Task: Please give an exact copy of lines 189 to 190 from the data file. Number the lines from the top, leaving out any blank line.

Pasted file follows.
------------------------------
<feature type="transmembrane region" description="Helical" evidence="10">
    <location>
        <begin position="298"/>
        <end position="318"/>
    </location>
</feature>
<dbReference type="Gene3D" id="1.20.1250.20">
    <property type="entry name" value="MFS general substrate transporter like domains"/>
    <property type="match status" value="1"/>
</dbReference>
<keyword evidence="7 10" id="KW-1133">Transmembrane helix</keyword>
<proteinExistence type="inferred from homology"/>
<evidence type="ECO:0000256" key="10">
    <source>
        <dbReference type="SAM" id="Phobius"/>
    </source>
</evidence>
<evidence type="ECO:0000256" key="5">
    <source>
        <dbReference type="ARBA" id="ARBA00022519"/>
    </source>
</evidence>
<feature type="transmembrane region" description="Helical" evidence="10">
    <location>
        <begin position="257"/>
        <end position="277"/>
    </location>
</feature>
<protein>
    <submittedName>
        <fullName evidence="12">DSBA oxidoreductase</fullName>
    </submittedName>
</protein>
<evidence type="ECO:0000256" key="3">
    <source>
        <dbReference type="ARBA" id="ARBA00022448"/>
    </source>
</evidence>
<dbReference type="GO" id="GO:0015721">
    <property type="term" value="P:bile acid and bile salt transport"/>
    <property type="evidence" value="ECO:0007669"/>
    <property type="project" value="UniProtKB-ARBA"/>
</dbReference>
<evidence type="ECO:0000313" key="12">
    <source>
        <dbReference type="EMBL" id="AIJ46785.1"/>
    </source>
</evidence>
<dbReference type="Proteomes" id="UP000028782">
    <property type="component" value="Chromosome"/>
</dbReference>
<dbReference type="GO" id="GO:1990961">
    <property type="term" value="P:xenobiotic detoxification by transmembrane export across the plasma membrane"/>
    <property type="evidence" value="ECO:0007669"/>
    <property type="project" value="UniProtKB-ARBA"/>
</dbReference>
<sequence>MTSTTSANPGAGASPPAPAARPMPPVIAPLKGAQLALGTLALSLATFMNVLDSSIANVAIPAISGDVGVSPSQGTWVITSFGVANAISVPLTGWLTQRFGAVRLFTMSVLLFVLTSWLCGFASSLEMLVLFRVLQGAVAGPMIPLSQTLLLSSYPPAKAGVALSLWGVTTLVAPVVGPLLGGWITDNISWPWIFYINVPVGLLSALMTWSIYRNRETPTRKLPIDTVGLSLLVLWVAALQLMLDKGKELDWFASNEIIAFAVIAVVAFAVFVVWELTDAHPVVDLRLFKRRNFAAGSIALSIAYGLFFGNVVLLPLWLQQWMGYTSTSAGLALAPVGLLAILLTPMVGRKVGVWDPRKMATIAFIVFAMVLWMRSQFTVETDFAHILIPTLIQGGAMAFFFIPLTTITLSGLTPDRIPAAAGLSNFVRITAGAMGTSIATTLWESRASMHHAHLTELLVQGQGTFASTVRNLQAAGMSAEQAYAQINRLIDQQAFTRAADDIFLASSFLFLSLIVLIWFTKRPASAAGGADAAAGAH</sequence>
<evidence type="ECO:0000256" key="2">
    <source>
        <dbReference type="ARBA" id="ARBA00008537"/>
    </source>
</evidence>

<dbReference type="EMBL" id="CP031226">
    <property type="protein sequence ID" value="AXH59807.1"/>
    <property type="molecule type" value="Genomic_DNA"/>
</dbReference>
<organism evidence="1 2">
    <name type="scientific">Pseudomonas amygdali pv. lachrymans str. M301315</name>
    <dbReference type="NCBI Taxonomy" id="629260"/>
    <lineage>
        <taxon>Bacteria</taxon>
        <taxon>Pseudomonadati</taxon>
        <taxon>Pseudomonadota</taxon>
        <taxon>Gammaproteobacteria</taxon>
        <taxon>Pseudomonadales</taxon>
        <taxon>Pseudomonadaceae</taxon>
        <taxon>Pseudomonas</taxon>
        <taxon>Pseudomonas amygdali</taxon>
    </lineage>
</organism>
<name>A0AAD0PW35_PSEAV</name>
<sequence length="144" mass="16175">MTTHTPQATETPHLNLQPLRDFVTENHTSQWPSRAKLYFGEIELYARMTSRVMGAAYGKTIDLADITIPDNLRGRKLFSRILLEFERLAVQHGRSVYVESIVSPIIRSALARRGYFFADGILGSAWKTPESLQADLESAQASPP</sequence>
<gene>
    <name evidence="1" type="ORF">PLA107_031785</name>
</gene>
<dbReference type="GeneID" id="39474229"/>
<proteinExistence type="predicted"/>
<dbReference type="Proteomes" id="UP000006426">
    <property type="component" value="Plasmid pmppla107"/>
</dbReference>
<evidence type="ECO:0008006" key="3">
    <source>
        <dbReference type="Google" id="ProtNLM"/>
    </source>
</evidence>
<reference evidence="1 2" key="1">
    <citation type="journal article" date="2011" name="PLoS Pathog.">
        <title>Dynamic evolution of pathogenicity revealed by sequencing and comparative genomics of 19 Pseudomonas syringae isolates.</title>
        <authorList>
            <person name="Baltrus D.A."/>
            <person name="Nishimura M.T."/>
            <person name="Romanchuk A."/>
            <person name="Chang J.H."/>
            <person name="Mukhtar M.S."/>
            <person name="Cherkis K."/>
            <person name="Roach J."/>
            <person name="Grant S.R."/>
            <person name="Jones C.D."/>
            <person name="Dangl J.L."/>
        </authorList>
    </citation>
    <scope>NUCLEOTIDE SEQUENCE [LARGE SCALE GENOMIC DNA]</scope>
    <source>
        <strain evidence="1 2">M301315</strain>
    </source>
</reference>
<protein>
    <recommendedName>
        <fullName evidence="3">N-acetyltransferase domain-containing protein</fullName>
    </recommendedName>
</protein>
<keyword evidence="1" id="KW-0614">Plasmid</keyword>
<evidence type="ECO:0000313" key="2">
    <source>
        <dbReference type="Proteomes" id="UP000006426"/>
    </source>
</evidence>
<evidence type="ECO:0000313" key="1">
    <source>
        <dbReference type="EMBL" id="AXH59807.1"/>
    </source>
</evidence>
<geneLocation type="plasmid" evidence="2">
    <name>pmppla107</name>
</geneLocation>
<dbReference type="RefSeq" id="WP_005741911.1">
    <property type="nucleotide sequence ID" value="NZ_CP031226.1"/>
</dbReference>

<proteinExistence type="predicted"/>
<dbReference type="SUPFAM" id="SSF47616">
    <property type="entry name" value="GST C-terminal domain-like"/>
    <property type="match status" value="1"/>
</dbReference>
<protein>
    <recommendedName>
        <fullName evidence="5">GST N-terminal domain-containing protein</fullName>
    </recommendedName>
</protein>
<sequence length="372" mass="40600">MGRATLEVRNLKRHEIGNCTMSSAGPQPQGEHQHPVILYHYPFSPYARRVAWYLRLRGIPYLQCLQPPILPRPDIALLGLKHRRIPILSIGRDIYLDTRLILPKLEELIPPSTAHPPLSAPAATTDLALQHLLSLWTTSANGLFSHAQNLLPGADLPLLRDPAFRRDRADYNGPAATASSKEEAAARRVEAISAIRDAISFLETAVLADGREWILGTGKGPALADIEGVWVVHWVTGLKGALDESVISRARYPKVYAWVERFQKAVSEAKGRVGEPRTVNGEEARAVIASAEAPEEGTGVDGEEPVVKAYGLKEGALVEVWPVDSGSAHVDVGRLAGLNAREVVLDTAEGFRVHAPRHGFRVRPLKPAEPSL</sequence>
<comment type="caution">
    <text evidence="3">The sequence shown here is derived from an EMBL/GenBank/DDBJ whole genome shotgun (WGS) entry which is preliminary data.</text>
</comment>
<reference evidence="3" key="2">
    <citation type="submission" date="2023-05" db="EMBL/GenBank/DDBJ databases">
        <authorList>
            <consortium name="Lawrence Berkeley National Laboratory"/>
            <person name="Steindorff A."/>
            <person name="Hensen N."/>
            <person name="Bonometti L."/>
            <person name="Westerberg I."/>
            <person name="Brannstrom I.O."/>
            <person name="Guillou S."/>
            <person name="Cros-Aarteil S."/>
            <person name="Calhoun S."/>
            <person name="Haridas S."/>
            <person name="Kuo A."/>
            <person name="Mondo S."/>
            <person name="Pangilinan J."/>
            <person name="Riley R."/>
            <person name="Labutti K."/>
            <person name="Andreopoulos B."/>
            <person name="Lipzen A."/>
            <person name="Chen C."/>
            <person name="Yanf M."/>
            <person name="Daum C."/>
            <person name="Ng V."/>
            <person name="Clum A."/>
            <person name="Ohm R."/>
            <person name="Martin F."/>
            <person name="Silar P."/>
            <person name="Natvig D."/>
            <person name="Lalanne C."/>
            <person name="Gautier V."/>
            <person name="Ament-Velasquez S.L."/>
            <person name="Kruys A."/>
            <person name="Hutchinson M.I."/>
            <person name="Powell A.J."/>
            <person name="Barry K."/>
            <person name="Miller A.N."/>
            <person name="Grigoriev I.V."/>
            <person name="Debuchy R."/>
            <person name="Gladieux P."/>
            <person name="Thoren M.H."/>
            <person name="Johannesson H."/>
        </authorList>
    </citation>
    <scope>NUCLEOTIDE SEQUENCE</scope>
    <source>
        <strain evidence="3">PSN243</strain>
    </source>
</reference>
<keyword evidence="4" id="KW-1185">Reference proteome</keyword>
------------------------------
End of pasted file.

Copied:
            <person name="Miller A.N."/>
            <person name="Grigoriev I.V."/>